I recently went to Cross Canal Day, a conference in Paris dedicated to digital marketing. Today, I would like to discuss the presentation I gave there about the importance of cross channel in the customer experience.
Since I started working in digital almost 20 years ago, one of the main challenges has been to offer the right content at the right time, and to the right person. For a long time, this was more a vision than a reality, but the technological progress made during the last 4 to 5 years now allows us to build a unified customer experience, regardless of the contact point on the customer journey.
Understanding the Customer Remains the Number 1 Challenge
Today, customer journeys are naturally cross channel. Let’s take the example of a customer of an Internet service provider who has a problem with his connection. The customer will probably start by calling customer service, and will receive an email inviting him to complete a satisfaction survey, and then possibly go in store if the problem isn’t solved completely.
It is essential to keep in mind that a brand does not sell to devices, but to people. Since each user owns 6.1 connected devices on average, the challenge is to build a good relationship with a seamless vision and to aggregate all customer data centrally in order to offer a personalised and relevant experience.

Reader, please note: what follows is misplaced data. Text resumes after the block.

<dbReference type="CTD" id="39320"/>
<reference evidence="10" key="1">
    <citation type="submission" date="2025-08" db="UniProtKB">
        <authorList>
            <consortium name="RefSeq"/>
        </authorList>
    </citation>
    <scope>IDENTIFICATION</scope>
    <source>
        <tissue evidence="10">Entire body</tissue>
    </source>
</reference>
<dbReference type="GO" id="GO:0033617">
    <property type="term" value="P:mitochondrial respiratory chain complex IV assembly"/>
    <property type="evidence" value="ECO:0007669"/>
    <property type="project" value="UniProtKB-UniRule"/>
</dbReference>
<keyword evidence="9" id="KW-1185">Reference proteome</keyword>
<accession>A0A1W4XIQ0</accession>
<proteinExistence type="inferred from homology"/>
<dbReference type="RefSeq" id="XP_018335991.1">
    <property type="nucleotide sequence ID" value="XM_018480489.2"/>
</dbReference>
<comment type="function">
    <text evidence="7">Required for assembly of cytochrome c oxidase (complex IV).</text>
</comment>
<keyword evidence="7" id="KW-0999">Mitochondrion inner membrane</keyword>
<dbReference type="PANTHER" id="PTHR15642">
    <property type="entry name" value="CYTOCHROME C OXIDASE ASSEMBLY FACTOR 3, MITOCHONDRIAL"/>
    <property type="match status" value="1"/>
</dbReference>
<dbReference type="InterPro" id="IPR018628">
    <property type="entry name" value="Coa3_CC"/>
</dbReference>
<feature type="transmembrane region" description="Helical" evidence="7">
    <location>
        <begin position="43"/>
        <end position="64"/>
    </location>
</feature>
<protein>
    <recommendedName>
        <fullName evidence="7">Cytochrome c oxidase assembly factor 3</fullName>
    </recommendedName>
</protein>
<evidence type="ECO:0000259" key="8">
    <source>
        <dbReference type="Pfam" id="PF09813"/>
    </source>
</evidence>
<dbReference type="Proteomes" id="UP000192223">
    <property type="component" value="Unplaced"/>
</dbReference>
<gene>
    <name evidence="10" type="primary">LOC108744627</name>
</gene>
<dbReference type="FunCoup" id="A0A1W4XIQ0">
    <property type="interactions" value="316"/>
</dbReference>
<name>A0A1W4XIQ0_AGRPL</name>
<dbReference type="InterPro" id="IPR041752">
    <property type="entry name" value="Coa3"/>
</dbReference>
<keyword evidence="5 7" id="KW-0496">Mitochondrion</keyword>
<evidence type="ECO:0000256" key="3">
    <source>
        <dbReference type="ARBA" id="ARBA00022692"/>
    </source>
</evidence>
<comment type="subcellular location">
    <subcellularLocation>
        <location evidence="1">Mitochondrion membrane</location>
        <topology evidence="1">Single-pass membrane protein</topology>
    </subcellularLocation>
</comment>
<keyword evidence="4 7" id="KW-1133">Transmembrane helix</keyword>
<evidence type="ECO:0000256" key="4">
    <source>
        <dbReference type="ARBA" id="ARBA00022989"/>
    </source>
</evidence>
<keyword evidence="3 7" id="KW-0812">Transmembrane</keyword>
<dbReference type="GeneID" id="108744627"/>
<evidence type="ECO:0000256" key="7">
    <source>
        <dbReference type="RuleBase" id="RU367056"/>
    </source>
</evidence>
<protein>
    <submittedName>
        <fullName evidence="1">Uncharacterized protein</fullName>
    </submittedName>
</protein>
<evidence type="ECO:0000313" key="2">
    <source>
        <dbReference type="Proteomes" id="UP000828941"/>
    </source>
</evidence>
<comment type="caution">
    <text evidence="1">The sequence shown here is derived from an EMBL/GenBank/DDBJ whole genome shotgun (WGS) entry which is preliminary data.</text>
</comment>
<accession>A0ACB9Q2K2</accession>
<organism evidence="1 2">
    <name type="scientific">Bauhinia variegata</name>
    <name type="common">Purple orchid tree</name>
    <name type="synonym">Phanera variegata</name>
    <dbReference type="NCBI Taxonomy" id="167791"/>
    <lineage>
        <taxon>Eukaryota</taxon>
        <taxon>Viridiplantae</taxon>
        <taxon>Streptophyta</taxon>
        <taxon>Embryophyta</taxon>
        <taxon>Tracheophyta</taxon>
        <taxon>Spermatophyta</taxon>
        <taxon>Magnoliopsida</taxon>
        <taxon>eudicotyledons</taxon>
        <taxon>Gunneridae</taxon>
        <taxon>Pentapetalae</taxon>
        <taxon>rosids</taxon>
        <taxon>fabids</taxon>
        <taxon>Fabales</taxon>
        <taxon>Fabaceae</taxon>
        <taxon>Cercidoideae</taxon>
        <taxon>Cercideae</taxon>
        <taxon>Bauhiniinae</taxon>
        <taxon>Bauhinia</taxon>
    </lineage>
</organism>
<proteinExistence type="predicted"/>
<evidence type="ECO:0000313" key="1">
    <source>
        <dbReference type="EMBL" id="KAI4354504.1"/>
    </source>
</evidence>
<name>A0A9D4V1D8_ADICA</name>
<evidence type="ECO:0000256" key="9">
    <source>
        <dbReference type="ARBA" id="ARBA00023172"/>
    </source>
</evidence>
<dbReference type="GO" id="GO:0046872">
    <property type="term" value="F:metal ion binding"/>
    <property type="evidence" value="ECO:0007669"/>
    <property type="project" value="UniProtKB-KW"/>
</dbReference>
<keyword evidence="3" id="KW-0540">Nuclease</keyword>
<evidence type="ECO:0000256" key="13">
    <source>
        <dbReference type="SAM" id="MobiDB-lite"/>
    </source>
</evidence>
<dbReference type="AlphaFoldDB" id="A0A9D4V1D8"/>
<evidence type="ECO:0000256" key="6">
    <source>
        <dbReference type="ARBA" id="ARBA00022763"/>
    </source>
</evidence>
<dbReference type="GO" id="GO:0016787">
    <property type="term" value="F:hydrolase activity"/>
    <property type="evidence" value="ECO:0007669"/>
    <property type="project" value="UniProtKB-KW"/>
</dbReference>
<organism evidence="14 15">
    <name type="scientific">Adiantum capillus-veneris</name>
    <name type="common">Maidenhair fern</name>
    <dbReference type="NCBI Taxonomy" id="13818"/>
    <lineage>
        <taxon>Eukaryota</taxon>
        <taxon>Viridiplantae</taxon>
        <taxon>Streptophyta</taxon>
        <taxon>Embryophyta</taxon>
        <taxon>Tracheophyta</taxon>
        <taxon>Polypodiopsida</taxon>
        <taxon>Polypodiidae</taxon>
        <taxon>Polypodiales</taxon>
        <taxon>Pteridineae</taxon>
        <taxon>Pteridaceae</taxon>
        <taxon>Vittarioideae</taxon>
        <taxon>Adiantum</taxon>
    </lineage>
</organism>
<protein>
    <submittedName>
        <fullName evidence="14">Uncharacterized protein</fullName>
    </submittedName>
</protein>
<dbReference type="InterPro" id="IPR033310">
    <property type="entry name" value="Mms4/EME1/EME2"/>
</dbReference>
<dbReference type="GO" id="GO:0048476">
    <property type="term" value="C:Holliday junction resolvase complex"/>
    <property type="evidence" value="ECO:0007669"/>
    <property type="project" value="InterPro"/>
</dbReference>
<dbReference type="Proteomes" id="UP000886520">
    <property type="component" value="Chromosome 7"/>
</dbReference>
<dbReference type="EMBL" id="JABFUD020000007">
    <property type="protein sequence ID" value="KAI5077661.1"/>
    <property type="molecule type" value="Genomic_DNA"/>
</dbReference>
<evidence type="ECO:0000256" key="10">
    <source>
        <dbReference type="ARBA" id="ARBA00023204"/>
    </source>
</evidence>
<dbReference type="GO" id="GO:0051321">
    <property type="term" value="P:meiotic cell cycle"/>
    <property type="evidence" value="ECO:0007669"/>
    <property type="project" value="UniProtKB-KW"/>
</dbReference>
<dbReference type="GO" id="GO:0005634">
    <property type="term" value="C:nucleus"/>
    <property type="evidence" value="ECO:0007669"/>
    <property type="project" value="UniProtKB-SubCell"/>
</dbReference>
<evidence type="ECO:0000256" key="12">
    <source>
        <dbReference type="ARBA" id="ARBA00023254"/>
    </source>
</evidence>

At the moment, many brands are still far from this point. Consider, for example, a fashion brand that sends VIP offers by email, but when the customer arrives in store, he realises these deals are actually accessible to all, and therefore definitely not VIP.
Three Priority Use Cases for Cross Channel
Experience shows that three use cases should be prioritised when thinking cross channel:
- Cross-channel campaign management. This is about customising, automating, and delivering cross-channel campaigns, which involves building a unified vision with all the data but also being able to push the data according to the moment. Clearly, this is the first skill that must be integrated.
- Email. Often seen as the poor relation of communication, email marketing can be powerful in cross channel when it is used at the right time. The challenge here is identifying the best moments to target (after visiting the store, upon abandoning a basket, and so on).
- Managing the customer journey. This is about understanding a prospect, turning him into brand ambassador through engaging experiences throughout the customer journey. We still come back to this idea of unified vision, by breaking silos for data … and organisations.
In conclusion, it is important to keep three points in mind:
- Cross channel must be a real company choice, a conscious decision to break silos.
- It is essential not to try to do everything at once, but instead to start with a use case and expand.
- All this has been made possible by technology, which good use must be made of.
What about you, what is your experience in cross channel? Feel free to share your opinion in the comments. You can also go further by attending the Cross-Channel Forum, on the 7th of July in Paris!